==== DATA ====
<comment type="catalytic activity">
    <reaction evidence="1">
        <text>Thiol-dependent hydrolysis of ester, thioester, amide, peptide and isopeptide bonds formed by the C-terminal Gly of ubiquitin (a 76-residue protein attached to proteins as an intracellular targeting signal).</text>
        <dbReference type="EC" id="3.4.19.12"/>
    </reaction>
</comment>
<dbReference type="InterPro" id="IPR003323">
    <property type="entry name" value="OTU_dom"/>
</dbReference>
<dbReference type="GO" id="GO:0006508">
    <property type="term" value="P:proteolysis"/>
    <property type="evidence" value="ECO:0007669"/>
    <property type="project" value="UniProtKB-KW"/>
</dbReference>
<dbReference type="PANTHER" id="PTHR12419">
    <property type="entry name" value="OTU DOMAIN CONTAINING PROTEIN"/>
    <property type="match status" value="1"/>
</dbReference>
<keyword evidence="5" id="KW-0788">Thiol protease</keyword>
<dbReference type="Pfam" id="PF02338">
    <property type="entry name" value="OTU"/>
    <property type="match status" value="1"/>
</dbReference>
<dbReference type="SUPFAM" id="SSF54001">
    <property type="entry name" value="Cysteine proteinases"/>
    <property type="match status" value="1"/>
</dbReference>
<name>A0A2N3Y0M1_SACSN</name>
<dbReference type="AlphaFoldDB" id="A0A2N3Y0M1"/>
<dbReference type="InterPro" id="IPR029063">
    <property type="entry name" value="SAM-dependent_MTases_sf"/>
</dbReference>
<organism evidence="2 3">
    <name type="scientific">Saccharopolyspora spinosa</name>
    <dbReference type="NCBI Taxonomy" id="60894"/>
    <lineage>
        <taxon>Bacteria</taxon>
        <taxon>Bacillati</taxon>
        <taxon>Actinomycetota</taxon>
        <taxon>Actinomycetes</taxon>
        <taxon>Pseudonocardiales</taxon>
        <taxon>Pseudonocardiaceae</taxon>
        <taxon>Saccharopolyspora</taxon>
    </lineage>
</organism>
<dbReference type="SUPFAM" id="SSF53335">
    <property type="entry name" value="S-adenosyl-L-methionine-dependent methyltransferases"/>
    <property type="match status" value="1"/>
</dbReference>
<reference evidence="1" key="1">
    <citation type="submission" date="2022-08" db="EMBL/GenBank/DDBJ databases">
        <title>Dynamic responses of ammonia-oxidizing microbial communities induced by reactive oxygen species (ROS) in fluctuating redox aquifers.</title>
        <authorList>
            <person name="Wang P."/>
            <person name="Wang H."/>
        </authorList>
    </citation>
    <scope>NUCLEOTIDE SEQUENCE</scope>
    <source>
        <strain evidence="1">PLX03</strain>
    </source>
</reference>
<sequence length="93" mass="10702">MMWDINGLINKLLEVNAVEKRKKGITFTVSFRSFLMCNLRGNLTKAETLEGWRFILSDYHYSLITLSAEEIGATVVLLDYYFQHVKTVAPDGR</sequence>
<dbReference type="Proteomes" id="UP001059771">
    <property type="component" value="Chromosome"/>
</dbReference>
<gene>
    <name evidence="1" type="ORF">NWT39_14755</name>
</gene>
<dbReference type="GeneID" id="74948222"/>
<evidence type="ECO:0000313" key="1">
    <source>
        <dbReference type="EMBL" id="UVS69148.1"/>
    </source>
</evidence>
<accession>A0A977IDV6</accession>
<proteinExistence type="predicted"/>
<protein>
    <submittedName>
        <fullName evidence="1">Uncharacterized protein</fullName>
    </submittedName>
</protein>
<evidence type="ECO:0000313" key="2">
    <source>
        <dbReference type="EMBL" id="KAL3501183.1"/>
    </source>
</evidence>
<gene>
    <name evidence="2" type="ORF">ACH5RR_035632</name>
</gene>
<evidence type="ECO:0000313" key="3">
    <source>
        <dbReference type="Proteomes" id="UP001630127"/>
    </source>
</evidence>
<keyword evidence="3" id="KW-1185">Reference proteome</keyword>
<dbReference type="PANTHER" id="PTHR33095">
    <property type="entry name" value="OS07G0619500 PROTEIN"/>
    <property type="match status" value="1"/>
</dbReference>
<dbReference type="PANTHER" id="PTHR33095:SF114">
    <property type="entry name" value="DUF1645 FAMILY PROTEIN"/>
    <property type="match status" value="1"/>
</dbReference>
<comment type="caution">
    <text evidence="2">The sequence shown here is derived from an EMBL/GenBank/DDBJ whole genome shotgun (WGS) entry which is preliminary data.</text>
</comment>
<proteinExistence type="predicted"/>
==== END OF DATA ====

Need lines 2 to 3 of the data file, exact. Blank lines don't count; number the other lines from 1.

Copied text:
    <reaction evidence="1">
        <text>Thiol-dependent hydrolysis of ester, thioester, amide, peptide and isopeptide bonds formed by the C-terminal Gly of ubiquitin (a 76-residue protein attached to proteins as an intracellular targeting signal).</text>